April 3rd is National Chocolate Mousse Day!!!

Preschool Prep at Manhattan Youth

Preschool Prep Ceramics

Our early childhood programs provide your child with educational stimulation in a safe environment. This daily drop-off educational playgroup gives children the opportunity to gain self-confidence and independence while developing the skills needed for preschool readiness. This class focuses on lessening separation anxiety, friendship-building, socializing, and the routine of a classroom. Now available 5 days a week. Registration is required, and there are still spots available for 2015!​

The children in class do awesome art projects that not only help with their fine motor skills but also help focus children’s attention on a group project.

Preschool Prep Music

Each day, we sing songs and dance, which, besides being tons of fun, is a great way to get some energy out!

Our experienced staff lead the children in healthy peer socialization with games and positive dialogue. We take a variety of field trips around the Downtown Community Center and allow the children to experience all we have to offer.

Our practice of gentle separation lessens separation anxiety and better prepares children for a future school environment.

Click here to fill out the registration form!
Preschool Prep Science

Spring vegetable quiche

Spring, Spring, Spring! By creating this quiche with spring vegetables, I figured it would help spring to come. And it worked! Did you know that Zucchini and yellow squash are called summer squash. It is because they have a thin skin easy to peel and which does not protect them from the cold like butternut squash. Happy cooking! Happy quiching!

Zucchini, yellow squash and leek quiche
Recipe by Isabelle Lapin

Preparation: 50 min
Cooking: 50 min
6 to 8 adults’ portions


2/3-cup water
2/3-cup vegetable oil
1 tsp. salt
All-purpose flour as much as you need to form tart dough
900g. (2Lb.) zucchini, washed (can replace by mushrooms or half and half)
2 to 4 leeks medium size washed
4 Tbsp. extra virgin olive oil or as much as needed
½ bunch cilantro washed and chopped
Salt, pepper

Custard for the quiche:  Makes 2 big quiches
7 large eggs
600g. (1Lb.5oz.) heavy cream
100g. (3.5oz) grated cheese (cheddar, Swiss or parmesan)
1 pinch grated nutmeg
Salt, pepper

Preheat the oven at 350F. Mix the water, oil and salt. Add enough flour to form spreadable dough. On a floured surface, roll out the dough and garnish a tart mold with it. Poke holes on the bottom with a fork. Refrigerate until ready to use.
Cut the leeks in half, then in 1” pieces. Cut the zucchinis in half, take off the seeds, cut in 1” pieces. Heat the oil in a frying pan, sauté the vegetables for around 8 minutes, until just crunchy. Add salt and pepper to taste. Drain and cool them, then add the chopped cilantro.
In a bowl whisk the eggs, the heavy cream, salt pepper and nutmeg.
Sprinkle the dough with the cheese. Add the vegetables. Bake for 20 to 25 minutes. Take out the quiche. Lower the oven to 300F. Pour the custard on top of the vegetables, just to cover. Bake for another 15 to 20 minutes, until the cream is no more liquid.  Serve with a green salad, for a light meal or brunch.

Tips and Info: You can use all kind of vegetables, even the frozen mix.  Change the herbs. Add fish (fresh salmon cut in pieces or smoked) or meat (pastrami or bacon, sauté before adding).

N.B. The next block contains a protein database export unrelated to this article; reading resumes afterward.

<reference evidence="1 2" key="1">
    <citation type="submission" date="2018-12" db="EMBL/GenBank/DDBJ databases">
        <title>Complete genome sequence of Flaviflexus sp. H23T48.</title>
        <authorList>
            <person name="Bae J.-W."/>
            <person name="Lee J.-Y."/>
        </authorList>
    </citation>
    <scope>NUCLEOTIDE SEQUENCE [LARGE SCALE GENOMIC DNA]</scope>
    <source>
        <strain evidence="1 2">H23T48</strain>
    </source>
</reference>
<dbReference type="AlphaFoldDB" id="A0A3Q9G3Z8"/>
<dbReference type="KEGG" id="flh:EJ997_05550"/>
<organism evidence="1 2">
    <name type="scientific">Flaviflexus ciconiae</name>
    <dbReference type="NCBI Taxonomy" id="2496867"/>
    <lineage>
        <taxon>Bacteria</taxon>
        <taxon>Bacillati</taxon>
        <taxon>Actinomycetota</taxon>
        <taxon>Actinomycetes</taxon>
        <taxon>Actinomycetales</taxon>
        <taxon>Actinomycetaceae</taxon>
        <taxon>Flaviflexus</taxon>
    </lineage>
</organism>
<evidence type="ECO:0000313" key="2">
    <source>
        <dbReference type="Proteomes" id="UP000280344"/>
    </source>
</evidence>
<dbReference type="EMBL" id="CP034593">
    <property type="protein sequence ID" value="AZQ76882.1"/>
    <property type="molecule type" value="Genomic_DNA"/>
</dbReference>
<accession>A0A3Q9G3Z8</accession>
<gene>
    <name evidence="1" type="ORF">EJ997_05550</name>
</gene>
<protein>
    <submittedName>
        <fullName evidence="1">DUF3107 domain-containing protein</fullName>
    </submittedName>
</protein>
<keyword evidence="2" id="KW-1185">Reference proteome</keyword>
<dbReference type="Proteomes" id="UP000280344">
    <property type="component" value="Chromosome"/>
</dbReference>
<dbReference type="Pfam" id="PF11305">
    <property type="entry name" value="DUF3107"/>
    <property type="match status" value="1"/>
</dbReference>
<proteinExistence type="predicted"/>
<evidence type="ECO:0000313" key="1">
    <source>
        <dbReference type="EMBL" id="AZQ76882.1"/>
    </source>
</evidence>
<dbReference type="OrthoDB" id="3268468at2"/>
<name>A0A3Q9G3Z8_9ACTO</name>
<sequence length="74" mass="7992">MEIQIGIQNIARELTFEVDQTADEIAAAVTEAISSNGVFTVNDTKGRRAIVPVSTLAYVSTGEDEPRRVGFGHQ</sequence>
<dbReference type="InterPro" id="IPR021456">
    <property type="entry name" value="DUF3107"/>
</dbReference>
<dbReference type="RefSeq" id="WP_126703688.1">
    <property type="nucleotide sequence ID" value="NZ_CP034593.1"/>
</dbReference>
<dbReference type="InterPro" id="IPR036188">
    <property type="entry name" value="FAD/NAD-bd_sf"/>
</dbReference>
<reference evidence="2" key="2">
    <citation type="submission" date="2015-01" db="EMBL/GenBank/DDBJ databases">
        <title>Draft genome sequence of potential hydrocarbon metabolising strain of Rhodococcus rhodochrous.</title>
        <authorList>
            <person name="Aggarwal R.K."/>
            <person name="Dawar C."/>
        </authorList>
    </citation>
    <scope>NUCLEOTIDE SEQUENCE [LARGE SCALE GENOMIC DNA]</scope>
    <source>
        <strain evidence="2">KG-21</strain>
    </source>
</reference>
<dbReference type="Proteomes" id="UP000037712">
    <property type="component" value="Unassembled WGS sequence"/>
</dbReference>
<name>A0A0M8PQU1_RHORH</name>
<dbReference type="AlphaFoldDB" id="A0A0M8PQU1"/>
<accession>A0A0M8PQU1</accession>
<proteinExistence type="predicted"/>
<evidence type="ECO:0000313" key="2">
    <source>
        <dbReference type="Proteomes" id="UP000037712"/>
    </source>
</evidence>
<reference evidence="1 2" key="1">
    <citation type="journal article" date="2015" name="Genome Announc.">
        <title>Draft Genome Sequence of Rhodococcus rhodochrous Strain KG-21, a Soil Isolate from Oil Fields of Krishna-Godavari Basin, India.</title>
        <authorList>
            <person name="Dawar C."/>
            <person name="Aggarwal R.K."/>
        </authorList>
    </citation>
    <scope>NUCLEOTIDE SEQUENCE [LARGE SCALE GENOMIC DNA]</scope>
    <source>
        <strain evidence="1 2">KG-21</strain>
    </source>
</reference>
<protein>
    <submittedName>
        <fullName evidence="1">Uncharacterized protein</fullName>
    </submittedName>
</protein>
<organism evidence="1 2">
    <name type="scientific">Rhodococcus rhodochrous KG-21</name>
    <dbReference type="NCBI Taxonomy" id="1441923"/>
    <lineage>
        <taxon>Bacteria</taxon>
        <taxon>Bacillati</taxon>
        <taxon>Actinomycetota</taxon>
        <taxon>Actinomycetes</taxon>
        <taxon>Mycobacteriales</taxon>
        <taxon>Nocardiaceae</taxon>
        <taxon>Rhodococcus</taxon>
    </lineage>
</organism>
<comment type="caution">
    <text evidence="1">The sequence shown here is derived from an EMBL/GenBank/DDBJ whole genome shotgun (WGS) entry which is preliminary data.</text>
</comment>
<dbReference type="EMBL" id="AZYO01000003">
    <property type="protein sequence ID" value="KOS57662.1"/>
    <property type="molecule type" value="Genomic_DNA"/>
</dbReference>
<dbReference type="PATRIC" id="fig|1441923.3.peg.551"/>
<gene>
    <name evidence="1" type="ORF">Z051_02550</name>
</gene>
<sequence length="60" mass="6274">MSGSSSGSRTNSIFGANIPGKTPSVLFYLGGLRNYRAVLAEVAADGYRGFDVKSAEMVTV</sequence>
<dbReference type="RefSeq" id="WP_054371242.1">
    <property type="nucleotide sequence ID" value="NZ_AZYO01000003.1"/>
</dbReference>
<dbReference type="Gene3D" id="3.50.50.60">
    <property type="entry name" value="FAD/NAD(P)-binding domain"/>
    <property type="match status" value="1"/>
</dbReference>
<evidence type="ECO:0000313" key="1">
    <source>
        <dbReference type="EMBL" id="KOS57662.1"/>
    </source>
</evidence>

Most people think that the French invented quiche, but it originated in Germany, in the medieval kingdom of Lothringen, under the German rule. French later renamed this kingdom Lorraine. The word “quiche” is from the German “Kuchen”, meaning cake.
After World War II, quiche became popular in England and later in the U.S. The original quiche Lorraine includes pieces of smoked lard or bacon, but now you can find a whole variety of vegetables quiches mix with the basic eggs and fresh cream custard.

MY SONYC Filmmaking Intensives

Last February, Manhattan Youth hosted a film camp during the mid-winter recess. We had 12 students, three teachers, and a whole lot of fun! But that was just the beginning of an exciting new chapter for our Middle School After-School Program…

One year later, we are proud to say that this small camp has flourished into an full-blown, citywide program. This year’s February intensive had 76 students from 20 different NYC schools and a roster of 8 professional filmmaking instructors from diverse filmmaking backgrounds. We’re so proud of our growing library of fantastic student films. We are also thrilled to be fostering a partnership with School’s Out New York City (SONYC) and the prestigious TriBeCa Film Festival to create an educational and artistic experience for students that is unparalleled in its quality, care, and professional exposure.

We wanted to take some time to say thank you to the students, instructors, and administrators who have helped make the MY/SONYC Film Intensive such a success. Please take a look at sample of the exciting work students are doing!

Sides of an Oreo from Manhattan Youth on Vimeo.

Be sure to stay tuned for details on how to register your student for our upcoming April Break Film Intensive!

Tasty Tuesday! Falafel: Spicy Chickpea Fritters

Here’s what we’re cookin’ up today!

It is so fun and easy to make this vegan dish that you want to make it every week. It’s a very good alternative to a meat night or to serve at a party for your vegetarian friends. Before the 1970′s, falafel was only found in Middle Eastern and Israeli neighborhoods. Today this dish is a popular street food in many cities throughout North America.

Recipe by Isabelle Lapin

Preparation: 30 minutes
Cooking: 15 minutes
Makes 6 to 8 portionsFalafel

1 medium onion
1 small bunch flat leaves parsley
2 garlic cloves
28 oz. (800g.) canned chickpeas
4 to 8 Tbsp. all-purpose flour
1 tsp. ground coriander
1 tsp. ground cumin
Vegetable oil for frying